Last Sunday, THISDAY carried a brilliant headline: “APC, Tinubu, Oyetola:Won Lu’le…” That adapted Yoruba phrase, recently popularized by the All Progressives Congress (APC) presidential candidate, Asiwaju Bola Ahmed Tinubu, depicts how President Muhammadu Buhari lost three presidential elections in a row. A crude translation: ‘they fell ignominiously’. I love the headline because in so many ways, it tells a compelling story of the battles the Adelekes have fought to preserve a family legacy. The story of this election began in 2014 when the late Isiaka Adeleke, the first civilian governor of Osun state, led thousands of supporters from the then ruling PDP to join the APC, cobbled together only a year before. Fondly called ‘Serubawon’ (the intimidator), the late Adeleke was a colourful politician whose family holds significant influence in Ede and environs. In fact, their late father, a Second Republic Senator, represented a huge swathe of what is now Osun State. ‘Serubawon’, the eldest of the Adeleke brothers, had been a PDP gubernatorial aspirant before he was muscled out by the party leadership who ceded the ticket to Omisore.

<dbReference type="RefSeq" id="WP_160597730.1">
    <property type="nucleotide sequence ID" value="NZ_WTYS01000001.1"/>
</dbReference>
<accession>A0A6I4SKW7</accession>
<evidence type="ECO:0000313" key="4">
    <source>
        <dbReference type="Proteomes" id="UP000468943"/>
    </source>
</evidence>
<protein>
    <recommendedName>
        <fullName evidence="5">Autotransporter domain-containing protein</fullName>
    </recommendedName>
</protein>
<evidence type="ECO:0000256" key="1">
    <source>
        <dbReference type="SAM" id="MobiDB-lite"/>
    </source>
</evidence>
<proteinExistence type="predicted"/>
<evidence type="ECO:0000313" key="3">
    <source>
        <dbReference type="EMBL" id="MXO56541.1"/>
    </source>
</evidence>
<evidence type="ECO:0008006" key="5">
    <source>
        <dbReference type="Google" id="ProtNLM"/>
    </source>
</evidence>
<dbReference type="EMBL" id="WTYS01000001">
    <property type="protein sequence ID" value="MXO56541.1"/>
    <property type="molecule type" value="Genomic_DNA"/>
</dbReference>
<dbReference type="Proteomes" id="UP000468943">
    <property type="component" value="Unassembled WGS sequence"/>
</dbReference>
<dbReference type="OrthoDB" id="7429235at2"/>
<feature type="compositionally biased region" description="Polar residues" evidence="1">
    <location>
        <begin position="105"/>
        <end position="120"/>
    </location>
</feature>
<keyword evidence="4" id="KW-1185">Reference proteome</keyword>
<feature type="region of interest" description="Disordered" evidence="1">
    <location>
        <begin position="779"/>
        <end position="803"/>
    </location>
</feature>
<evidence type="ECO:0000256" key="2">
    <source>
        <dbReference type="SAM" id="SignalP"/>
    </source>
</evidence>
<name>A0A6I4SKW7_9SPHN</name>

Addressing APC members in Osogbo as he switched party on 31st May 2014, ‘Serubawon’ alleged he had been physically assaulted by a number of PDP bigwigs, including Omisore. “I was asked to come and vie for governorship, that Omisore is not capable. I accepted. But a day to the congress I got to the hotel in Osogbo and the people I sent there were on the floor with guns pointed at their heads and I told the police that they are members of our party from Ede,” ‘Serubawon’ recounted at the APC rally. “I then moved towards the room where I met Sogo Agboola, Jelili Adesiyan, Iyiola Omisore, Gani Olaoluwa and others. As I was about explaining what happened outside to the Minister (Adesiyan), he descended on me with blows. So also, was Omisore and others.”